Choosing a paving to lay is one of the most important decisions when planning a garden. Unlike plants that can be moved or removed completely, or garden furniture that can be changed, you’ll have to live with your choice of paving for some time. Not only that, but you are likely to be constantly using the paved areas of your garden, so the combination of looks and practicalities has to be right.
Ideal choice of Paving Material
There is a wide choice of paving materials, but one type has proved its worth time and again as an ideal all-round surface for good looks, durability and practicality – and that’s limestone.
There are multiple choices of limestone colour finishes, which may surprise many who thought limestone was basically off-white. Dark or pale grey, blue-grey, cream and tan are popular as is the striking black limestone finish.
Many famous and ancient structures, such as the pyramids in Egypt and the Parthenon in Athens, are made from limestone, and it offers flexibility in that it can help create an antique, old-world or contemporary look for patios, paving and terraces.
The composition and general lighter colours of limestone make it a ‘cool’ stone – ideal for use in areas that attract a lot of direct sunlight and around swimming pools. It achieves this by reflecting heat from the sun rather than absorbing it and heating up.
While a smooth finish is often popular, there are times when a rougher type may be more appropriate, such as for paved areas that see much footfall in wetter conditions. In these situations, limestone slabs can be finished in a rougher or uneven manner to facilitate better grip.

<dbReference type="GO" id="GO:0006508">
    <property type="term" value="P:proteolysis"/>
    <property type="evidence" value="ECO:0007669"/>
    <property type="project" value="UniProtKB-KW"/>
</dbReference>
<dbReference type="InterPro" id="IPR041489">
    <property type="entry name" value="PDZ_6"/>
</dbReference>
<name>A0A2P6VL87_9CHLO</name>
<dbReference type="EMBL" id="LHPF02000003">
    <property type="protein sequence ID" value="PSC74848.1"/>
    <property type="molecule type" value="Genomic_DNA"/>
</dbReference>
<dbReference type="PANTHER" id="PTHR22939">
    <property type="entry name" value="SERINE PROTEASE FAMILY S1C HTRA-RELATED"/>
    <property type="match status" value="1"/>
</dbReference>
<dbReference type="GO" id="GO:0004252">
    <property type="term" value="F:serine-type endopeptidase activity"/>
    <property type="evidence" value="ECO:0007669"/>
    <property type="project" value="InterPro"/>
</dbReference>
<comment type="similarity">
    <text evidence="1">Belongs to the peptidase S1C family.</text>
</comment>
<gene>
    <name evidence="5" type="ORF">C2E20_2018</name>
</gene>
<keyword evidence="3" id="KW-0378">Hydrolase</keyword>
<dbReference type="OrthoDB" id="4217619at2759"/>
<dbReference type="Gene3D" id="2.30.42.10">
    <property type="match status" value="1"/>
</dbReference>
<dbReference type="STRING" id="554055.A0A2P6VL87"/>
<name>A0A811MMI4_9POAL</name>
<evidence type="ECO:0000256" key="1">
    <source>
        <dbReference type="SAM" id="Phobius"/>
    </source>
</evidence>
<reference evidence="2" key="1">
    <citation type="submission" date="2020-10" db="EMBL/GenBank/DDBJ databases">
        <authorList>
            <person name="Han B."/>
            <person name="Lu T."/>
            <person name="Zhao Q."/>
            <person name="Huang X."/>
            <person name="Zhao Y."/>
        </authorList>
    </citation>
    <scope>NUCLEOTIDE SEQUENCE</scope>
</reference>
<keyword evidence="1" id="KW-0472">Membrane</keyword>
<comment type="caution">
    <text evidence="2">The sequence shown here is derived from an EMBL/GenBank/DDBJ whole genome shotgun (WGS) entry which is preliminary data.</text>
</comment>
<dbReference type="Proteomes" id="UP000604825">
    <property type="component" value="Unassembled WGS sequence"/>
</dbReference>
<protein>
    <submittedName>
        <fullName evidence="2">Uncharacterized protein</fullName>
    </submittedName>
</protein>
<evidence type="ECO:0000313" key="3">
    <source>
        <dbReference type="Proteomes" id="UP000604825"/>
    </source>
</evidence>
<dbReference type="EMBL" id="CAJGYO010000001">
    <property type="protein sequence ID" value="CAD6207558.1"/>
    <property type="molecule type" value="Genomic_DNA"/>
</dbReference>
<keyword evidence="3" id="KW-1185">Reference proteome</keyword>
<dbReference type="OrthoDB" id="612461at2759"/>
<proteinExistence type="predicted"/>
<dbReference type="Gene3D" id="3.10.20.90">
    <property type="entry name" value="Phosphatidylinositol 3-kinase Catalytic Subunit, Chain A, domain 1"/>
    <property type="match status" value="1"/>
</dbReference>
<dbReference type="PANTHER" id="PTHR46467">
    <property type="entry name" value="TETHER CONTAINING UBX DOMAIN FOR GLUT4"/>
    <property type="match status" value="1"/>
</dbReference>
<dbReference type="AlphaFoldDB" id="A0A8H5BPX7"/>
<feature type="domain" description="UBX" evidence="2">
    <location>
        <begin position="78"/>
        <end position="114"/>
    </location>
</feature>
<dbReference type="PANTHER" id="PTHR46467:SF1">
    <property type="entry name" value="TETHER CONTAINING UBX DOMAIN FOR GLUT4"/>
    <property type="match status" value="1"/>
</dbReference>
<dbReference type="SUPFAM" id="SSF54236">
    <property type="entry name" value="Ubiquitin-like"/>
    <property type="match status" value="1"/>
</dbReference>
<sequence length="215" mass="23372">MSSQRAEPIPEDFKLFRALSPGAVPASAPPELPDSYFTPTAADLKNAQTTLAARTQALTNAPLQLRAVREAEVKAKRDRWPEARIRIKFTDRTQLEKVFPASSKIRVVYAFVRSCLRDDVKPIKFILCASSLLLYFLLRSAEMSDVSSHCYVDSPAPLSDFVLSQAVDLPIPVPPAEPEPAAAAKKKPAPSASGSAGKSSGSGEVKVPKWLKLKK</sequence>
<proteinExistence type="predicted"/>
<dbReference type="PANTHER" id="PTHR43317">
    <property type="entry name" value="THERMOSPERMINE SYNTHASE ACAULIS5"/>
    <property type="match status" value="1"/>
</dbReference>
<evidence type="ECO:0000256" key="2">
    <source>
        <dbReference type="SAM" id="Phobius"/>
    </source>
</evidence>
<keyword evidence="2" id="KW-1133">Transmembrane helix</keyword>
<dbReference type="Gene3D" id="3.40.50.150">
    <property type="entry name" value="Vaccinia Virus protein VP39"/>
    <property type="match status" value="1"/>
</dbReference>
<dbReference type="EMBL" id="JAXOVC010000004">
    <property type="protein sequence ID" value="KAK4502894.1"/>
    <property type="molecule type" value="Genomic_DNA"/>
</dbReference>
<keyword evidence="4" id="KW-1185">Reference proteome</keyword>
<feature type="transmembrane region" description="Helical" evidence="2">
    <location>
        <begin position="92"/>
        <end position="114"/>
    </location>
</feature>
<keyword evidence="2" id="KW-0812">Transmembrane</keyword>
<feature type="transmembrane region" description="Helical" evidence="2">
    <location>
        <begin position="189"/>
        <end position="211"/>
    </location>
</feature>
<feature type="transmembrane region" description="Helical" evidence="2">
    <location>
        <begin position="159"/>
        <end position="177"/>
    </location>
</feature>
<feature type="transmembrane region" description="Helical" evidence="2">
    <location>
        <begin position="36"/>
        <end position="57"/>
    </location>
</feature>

A striking black variety can be specified, but it’s important to seal it from the start so as to prevent it fading over time to grey. If fading has already occurred, then there are colour restoration products that can breathe new life into tired and faded black limestone.
Choose carefully, however, as limestone is susceptible to acidic substances.
As mentioned above, black limestone shouldn’t be renovated with any acid-based substance, and the same goes for limestone in general. It shouldn’t be laid in areas where acid rain is a possibility, and no acid-based cleaners should be used.
If you have third party contractors maintaining your garden and cleaning surfaces, check they know what they’re doing regarding limestone maintenance and aren’t using acid-based cleaners. Your limestone’s colour can be removed with acid-based cleaners and – maybe worse – odd faded patches can result totally spoiling the look of your paving.
Proximity to fruit trees is something to be careful of; the acid from fallen fruit could damage the paving unless it’s cleared quickly.
While limestone offers a durable surface, care should be taken when choosing specific varieties as some sourced from more southern European areas may not stand up to the harsher winters. Advice from an experienced natural stone supplier should be sought to ensure you end up with the best limestone paving that will look good and last well.
Matt Coussens is the director of Milestone Supplies, which provide Roofing, Natural Stone and Reclaimed products.
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